The Canadian Canoe Museum Restores a 1940's Kayak for the Documentary - The Equalizer

Sport and Technology: Learning from Museum Collections

Have you ever wondered how state-of-the-art equipment has impacted our recent athletic achievements as compared to those from over a half-century ago? 

You will see in our most recent temporary exhibit here at The Canadian Canoe Museum (Skimming the Surface: The Unfolding Story of Sprint Paddling) the incredible transformations in materials and designs used in this sport at this level.  The exhibition features 19 boats representing state-of-the-art competition sprint canoes and kayaks over the past 150 years. 

Adam van Koeverden with his modern sprint kayak and the 1940's kayak restored by Jeremy Ward

Adam van Koeverden with his modern sprint kayak and the 1940's kayak restored by Jeremy Ward

In preparation for the documentary, The Canadian Canoe Museum was asked to research and, if possible, supply equipment identical to that used by the legendary Swedish sprint kayaker Gert Fredriksson : a remarkable athlete of the mid-1900s who earned 8 medals (6 Gold!) at four Olympic Games. Fredriksson also medalled gold seven times at the International Canoe Federation’s World Championships.

The idea for this portion of the show, was to put a contemporary world record-holding kayaker in Gert’s boat (or one exactly like it) and see what can be learned. As it turns out, a good friend to both The Canadian Canoe Museum and also The Nature of Things is world record-holding sprint kayaker Adam van Koeverden who generously agreed to take this 1940s-era sprint kayak for a test drive against Gert’s time– on camera!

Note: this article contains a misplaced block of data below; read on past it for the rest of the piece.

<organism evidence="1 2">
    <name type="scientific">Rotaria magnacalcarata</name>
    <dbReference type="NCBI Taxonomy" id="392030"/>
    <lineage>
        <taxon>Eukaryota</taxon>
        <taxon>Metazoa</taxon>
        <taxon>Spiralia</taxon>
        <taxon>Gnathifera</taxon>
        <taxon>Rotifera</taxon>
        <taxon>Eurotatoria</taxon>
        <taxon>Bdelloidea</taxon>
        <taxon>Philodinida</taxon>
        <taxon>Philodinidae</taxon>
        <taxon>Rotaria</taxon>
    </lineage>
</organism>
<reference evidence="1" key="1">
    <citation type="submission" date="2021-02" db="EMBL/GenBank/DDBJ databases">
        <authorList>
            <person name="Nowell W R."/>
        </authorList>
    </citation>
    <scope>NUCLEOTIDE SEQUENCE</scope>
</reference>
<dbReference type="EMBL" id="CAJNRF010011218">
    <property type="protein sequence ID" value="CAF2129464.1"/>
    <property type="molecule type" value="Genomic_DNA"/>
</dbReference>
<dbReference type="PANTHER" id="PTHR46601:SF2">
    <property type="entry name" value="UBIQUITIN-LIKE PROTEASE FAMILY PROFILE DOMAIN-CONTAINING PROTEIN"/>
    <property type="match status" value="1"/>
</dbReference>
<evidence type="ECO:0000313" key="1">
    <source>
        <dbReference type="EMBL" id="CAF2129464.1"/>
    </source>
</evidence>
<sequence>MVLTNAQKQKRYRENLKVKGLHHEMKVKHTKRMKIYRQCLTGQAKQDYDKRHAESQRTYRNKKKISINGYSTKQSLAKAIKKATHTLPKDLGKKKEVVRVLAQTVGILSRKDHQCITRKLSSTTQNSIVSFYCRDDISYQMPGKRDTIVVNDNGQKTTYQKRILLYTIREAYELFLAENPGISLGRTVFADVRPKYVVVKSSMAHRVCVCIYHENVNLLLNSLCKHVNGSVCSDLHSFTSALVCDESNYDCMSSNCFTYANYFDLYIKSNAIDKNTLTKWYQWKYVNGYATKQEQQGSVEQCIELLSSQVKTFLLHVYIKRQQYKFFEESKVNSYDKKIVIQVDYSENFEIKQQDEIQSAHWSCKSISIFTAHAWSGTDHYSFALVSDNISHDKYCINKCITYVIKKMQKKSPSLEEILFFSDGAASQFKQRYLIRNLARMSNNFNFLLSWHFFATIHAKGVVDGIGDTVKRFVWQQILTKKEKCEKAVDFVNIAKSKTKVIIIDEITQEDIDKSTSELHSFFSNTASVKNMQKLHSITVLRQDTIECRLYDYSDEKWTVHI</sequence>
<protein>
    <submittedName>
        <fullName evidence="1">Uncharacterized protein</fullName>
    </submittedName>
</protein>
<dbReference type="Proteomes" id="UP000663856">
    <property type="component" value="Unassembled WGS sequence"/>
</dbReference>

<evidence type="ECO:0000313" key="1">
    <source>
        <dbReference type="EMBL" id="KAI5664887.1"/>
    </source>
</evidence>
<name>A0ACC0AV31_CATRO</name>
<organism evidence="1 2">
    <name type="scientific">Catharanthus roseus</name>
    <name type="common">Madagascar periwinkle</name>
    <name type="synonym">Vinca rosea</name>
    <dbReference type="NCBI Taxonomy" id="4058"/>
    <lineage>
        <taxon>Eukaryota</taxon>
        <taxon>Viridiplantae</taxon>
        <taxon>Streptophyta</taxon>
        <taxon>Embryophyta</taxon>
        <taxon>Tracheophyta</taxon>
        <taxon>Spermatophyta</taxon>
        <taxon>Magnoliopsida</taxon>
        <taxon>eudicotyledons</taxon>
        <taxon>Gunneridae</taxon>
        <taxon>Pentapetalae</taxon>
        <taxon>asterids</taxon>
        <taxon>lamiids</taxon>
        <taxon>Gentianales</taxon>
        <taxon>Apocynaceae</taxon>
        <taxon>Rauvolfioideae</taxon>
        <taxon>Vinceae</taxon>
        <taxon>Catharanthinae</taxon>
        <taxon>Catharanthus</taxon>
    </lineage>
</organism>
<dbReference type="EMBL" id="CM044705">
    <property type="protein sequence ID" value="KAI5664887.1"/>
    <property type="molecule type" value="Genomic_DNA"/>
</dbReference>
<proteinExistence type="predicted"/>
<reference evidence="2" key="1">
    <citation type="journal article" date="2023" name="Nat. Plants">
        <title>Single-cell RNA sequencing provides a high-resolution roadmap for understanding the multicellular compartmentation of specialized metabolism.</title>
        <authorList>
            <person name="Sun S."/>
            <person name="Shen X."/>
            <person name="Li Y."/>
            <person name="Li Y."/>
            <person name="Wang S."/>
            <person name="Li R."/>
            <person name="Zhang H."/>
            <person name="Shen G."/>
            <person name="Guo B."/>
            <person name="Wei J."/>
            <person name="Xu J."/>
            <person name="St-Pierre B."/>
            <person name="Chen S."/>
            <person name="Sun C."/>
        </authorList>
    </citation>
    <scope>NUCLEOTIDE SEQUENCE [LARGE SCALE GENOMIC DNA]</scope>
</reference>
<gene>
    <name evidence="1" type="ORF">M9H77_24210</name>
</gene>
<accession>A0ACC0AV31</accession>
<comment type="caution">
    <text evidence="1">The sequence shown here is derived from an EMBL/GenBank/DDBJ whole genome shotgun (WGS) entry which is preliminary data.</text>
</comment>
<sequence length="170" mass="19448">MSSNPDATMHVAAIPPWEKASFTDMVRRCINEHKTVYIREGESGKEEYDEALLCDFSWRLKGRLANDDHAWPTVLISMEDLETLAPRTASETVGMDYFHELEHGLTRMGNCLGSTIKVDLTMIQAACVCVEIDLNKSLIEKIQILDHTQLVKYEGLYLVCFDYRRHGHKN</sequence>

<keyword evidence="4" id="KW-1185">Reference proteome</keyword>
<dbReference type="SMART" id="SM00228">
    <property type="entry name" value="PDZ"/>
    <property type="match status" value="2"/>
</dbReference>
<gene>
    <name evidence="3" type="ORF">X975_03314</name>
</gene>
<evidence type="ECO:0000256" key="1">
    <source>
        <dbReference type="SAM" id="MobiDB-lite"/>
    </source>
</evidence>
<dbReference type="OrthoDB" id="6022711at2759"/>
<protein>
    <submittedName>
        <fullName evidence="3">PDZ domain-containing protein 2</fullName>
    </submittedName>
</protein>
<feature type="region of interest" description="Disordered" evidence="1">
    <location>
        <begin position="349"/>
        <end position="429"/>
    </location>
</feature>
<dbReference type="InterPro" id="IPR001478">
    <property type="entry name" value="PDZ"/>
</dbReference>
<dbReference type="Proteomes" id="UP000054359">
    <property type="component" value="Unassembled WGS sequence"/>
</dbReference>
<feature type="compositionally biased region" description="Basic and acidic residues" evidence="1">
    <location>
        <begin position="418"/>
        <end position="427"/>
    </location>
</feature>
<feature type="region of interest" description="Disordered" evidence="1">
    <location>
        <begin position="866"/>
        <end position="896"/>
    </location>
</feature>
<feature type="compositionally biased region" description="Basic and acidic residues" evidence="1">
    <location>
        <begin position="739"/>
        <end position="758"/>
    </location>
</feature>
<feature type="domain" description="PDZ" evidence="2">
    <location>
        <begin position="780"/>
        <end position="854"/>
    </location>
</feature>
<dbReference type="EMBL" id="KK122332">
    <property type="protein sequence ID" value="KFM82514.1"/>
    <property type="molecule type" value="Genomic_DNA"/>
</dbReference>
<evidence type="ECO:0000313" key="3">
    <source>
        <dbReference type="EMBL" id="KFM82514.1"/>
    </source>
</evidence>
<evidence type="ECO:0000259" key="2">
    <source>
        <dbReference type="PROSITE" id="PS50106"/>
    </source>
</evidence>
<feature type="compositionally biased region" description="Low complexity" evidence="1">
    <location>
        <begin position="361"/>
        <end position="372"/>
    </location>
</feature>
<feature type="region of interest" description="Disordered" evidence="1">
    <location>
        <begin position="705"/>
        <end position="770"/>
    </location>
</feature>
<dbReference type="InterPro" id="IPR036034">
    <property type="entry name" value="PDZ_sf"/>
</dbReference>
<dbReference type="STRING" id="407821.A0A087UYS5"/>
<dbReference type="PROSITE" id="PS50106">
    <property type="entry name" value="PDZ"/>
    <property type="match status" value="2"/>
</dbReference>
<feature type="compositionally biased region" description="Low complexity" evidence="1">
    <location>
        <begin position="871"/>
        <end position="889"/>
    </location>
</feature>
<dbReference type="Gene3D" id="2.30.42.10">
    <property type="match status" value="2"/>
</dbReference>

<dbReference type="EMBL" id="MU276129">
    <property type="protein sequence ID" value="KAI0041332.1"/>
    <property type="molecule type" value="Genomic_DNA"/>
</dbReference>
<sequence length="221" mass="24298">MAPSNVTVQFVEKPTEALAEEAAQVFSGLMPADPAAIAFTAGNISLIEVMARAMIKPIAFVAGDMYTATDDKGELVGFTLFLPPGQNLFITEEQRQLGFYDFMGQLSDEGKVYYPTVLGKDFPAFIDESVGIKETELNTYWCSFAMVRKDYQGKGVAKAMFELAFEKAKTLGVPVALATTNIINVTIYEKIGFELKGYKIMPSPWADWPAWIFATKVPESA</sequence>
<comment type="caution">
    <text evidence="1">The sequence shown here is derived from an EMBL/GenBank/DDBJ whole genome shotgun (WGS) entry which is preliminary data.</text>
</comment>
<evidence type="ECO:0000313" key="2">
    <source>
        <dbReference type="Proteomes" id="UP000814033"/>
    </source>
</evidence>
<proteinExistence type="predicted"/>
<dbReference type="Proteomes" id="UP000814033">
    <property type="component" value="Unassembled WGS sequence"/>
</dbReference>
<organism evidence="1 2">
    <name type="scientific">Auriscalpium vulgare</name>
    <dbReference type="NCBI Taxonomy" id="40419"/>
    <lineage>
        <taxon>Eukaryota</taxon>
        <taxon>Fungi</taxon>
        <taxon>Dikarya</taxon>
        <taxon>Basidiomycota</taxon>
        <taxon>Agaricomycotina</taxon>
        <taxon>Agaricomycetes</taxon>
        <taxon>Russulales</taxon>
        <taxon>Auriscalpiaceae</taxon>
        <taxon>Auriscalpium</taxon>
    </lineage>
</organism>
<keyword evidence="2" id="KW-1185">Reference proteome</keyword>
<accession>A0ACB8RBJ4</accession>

We were lucky to identify and find (within the museum’s collection of more than 600 watercraft!) a suitable kayak for this test - a battered and crudely repaired boat identical to the Max Anderssons “Laxen” model K1 paddled nearly 70 years ago. Without provenance information and in very sorry condition, this particular kayak had been passed over for the Museum's temporary exhibit.

The kayak featured six holes in the hull, some measuring as large as a handprint! The kayak had clearly been roughly used for decades as a trainer. Our first job was to cut away the crude fiberglass and damaged areas, use intact portions of the hull to carefully form and laminate layers of mahogany veneer into shaped patch repairs, and then fit them into place. The kayak also required replacing the damaged areas of: the cockpit, decking structures and cloth covering, seat, footrests and steering gear!

 

Once all was complete and the sleek kayak floating again, it was time to take it to the Welland International Paddling Centre http://www.wifc.ca/site/home and give this kayak a human powerplant once again.

The Canadian Canoe Museum would like to congratulate both The Nature of Things, Adam van Koeverden and the other athletes for this fabulous production. 

Watch the full documentary here!